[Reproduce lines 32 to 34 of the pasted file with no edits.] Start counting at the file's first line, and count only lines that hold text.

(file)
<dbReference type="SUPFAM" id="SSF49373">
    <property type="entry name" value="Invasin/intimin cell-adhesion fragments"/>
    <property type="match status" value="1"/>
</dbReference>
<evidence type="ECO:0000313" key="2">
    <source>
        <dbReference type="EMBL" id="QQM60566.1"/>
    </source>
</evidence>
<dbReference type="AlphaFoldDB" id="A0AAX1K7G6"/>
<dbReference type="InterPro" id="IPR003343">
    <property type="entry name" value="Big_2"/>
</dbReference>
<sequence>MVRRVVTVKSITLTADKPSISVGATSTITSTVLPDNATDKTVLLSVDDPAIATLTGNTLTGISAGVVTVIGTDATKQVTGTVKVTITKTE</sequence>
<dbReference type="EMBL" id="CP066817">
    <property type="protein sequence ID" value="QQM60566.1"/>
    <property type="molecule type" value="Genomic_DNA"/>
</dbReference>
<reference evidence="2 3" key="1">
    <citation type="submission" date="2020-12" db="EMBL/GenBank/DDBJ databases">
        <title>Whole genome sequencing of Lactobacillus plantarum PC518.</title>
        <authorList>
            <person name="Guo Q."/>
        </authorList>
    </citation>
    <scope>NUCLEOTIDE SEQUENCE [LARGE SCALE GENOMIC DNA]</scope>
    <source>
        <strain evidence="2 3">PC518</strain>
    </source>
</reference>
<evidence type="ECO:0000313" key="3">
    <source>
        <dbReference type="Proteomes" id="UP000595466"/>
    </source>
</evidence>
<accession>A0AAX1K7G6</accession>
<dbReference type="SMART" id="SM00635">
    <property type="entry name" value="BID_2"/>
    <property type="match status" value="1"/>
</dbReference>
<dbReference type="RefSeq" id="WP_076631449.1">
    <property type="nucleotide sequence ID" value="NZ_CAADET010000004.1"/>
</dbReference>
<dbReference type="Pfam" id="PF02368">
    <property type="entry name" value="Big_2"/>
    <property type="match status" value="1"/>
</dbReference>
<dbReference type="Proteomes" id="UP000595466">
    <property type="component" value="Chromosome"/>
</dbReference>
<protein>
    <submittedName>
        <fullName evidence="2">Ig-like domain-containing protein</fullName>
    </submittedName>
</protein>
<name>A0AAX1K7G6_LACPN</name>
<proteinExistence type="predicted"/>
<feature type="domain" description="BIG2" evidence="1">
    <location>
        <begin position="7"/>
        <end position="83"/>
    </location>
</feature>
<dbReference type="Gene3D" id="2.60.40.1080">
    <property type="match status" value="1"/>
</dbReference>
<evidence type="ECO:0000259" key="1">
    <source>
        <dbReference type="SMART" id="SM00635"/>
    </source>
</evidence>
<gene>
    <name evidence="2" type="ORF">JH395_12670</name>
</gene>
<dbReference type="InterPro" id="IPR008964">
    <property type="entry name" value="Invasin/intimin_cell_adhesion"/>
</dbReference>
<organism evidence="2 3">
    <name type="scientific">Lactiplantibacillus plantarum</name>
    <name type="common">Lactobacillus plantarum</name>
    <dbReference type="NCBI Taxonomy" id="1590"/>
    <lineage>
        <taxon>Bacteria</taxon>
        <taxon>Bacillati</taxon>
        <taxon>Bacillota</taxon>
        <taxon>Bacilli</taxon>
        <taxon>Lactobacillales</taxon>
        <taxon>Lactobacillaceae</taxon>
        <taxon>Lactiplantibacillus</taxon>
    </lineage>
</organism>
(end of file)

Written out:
    <source>
        <dbReference type="Proteomes" id="UP000595466"/>
    </source>